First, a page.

- MUDAM (Musée d'Art Moderne Grand-Duc Jean), 3, Park Dräi Eechelen (Kirchberg, buses 1,3,6,Eurobus). Designed by I.M. Pei of "Louvre Pyramid" fame, this museum showcases Luxembourgish artists and changing international exhibitions. The nonlinear (and rather confusing) building is half the fun, and on a quiet weekday afternoon in the off season you'll pretty much have the place to yourself. €5.
- Cemetery for German soldiers at Sandweiler, Deutscher Soldatenfriedhof; L-5280 Sandweiler, ☎ (+352) 35 50 07. Is a World War II cemetery in Sandweiler, in southern Luxembourg. It contains the graves of 10,913 German servicemen from the Battle of the Bulge in winter 1944 and spring 1945. It is 1.5 km from the Luxembourg American Cemetery and Memorial. Devoted to the fallen German soldiers from one of the bloodiest battles of World War II. A touching memorial.
Luxembourg is officially divided into 24 districts, but the visitor really needs to know only 4:
- Ville Haute. ("High City"), the medieval town core.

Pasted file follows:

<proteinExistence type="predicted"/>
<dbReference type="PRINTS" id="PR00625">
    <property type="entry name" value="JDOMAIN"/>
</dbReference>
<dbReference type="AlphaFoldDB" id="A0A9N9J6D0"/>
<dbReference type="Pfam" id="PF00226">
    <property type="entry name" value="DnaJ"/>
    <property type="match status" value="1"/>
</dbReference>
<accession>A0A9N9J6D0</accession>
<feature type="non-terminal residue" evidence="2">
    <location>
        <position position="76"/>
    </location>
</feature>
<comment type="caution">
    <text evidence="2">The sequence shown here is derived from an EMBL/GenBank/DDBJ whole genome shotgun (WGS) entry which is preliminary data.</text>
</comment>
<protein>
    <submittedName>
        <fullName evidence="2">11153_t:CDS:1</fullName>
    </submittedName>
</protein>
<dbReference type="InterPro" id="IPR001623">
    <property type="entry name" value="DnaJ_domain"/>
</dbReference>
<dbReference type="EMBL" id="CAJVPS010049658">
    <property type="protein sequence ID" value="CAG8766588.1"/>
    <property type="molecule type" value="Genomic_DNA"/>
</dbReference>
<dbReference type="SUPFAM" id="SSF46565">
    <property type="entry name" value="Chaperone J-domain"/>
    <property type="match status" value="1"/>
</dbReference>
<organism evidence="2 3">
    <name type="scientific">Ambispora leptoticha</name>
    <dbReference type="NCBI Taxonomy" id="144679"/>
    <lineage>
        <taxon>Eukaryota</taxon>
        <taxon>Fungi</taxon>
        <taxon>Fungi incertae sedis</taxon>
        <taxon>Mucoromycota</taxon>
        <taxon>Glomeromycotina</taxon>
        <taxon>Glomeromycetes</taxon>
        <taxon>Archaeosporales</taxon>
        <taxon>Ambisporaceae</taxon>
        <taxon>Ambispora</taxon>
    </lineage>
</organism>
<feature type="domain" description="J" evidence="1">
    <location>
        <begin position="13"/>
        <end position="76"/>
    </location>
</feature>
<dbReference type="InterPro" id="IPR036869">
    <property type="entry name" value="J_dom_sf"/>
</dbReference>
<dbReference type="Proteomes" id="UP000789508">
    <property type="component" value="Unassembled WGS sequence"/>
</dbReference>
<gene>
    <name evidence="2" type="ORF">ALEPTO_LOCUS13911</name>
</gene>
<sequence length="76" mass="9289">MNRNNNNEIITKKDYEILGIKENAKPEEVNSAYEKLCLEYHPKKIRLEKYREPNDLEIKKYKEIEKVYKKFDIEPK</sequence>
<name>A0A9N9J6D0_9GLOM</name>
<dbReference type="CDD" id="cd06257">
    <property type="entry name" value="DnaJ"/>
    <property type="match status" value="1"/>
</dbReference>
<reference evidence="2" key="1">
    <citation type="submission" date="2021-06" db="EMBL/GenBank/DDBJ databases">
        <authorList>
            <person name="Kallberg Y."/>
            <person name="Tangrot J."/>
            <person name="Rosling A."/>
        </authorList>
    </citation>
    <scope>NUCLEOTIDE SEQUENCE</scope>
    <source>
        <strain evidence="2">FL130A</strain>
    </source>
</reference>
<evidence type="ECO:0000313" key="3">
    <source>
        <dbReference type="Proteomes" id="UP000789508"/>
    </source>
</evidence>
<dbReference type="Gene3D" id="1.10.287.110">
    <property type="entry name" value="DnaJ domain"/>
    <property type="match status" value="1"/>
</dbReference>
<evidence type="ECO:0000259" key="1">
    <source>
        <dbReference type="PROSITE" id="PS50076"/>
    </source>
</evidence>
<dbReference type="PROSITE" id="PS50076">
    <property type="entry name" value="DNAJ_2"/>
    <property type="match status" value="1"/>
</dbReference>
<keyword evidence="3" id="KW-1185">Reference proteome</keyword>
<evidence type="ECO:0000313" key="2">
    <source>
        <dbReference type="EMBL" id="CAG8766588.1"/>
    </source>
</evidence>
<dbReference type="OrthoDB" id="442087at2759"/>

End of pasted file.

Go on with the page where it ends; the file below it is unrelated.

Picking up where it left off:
- Ville Basse and Grund. ("Low City"), situated in the gorge that cuts itself across the city and the most picturesque area.
- Gare. ("Station"), the location of the train station, a 15 min walk south of Ville Haute and home to many restaurants and cafés.
- Kirchberg. a modern district across the Grand Duchess Charlotte Bridge in the north east of the City. The cityside eastern area of Kirchberg is home to many European Union institutions including the European Court of Justice, European Court of Auditors, parts of the European Commission, the Secretariat of the European Parliament and the European Investment Bank. The western end of the Kirchberg plateau is home to Luxembourg's thriving international financial services district. The Mudam modern art museum, the Philharmonie and the Dräi Eechelen fortress are near the Place de l'Europe beside the impressive EU institutions buildings.